It's ultimately a sort of bleak vision of a life blighted by pain and misery, presented in a very non-linear fashion as almost a montage overlaid with voiceover to explain some of the actions and indeed the effect of what is going on. Surprisingly, it actually has a strangely upbeat message to it and closes with one of very few rays of hope in the entire movie.
As I said upfront, Madness of Many is certainly a good movie. It doesn't hold back, presenting its more gruesome content in a very effective fashion, it has some interesting ideas and there are some beautiful shots amidst the horror. With that said, I would still point you to Your Flesh, Your Curse as the director's better movie – given the themes and style the comparison is irresistible. If I were to try and draw a suitable analogy, YF, YC is like being artfully cut to pieces by a skilled samurai, while Madness of Many is like being beaten to death with a baseball bat. MOM has a blunt intensity all its own, and it's well worth a look in its own right.
RATING: 7/10. Another strong offering from Danish director Kasper Juhl, whose stock in the field of extreme horror is rising and rightly so. There's lots to like here, but it just lacks a little bit of refinement in a few places. The voiceover becomes a bit overbearing, and the lead actress here – while solid – doesn't quite live up to the fantastic performance of Marie-Louise Damgaard in Your Flesh, Your Curse. There's plenty of very dark content and things that are difficult to watch, but it has an unmistakably strong impact and is certainly worth them time of any extreme horror fans out there.
Dir. Andreas Marschall, Germany, 112 min
This week we're going to be taking a second dip into the work of Andreas Marschall, an exciting German director whose work has propelled him to being one of my favourites. And, different from the other movies of his I have seen, this one is not an anthology movie – Masks is a single storyline and follows the strange goings-on at a remote acting school in the heart of Germany.
And yes, before you say it, there is more than a hint of Giallo here – in fact Masks does pay more than a little homage to Suspiria, in particular. However, even with that in mind, there's plenty here that feels fresh and interesting, as well as enough quality in the production to make it a great watch in its own right.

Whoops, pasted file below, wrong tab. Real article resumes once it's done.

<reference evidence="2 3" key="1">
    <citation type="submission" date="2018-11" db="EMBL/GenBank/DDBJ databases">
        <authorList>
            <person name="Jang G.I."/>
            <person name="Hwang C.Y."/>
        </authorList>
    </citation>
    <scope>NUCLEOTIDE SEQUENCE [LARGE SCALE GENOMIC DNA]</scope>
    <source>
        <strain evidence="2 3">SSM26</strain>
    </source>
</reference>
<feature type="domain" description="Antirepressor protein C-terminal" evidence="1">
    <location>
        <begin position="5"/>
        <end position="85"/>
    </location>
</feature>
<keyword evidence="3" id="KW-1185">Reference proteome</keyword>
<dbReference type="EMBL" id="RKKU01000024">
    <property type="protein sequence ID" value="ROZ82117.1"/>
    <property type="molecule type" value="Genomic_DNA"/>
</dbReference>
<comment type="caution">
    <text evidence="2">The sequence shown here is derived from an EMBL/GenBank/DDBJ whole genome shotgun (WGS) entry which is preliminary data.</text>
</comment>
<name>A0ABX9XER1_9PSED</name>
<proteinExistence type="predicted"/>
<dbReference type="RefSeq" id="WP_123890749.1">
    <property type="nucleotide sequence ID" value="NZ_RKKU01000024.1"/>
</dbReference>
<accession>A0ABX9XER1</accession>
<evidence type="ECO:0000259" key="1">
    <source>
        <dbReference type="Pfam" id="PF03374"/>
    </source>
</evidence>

Our lead character is Stella, a young aspiring actress who doesn't seem to be getting terribly far when she is handed a flyer for an acting school. At first she'd dubious – as well she might be – but so determined is she to pursue her dream that she ultimately decides to go, leaving her boyfriend behind and meeting the strange brand of folks currently inhabiting the school. Naturally she doesn't fit in at first, and it takes a while for her to find a friend – who transpires to be a bit more than a friend – in the shape of Cecile.
In the background of this plays another story entirely, with rumours of a strange technique once taught by the previous tutor of the school, Mateusz Gdula. These stories of extreme methods to encourage students to access all kinds of buried emotions and bring them to their performance – to bring something much more real than acting – hang over the establishment like a pall, and are often whispered of among the students. Inevitably, Stella is eventually offered the chance to go to the part of the school that is usually shut off to most students and learn this method to enhance her skills. And it's here that we go from rumours to stark reality...
Like I've already said, there's no particular secret where this movie draws its inspiration from – it's a giallo through and through, but it also happens to be a very good one, with some decent modern touches. The atmosphere is laid on thick, but remains effective, and the colour scheme is well-chosen and pays a fine homage to its predecessors. The central concept is interesting – offering something of an echo to Marschall's previous movie, Tears of Kali – and is explored in a way that gives some interesting visuals as well as great tense scenes. There's one moment where the silence just goes on and on while you wait for something terrible to happen that becomes almost unbearable. And the finale – in true giallo style – is distinctly bonkers, featuring an excellent but twisted confrontation and some truly unexpected moments.
Regular readers here at Film Gutter will know I've always been partial to German extreme cinema, and it certainly had a very fine pedigree behind it with the likes of Jorg Buttgereit, Marian Dora and many more besides. Andreas Marschall certainly stands out as one of the most exciting names in the current generation, and while Masks may not be his most extreme work it certainly has some pretty bleak moments and keeps much of what has become his trademark in my eyes. The capacity to develop and keep breathless tension remains a powerful feature in his movies, and this tribute to the masters of Giallo is a worthy entry into the canon.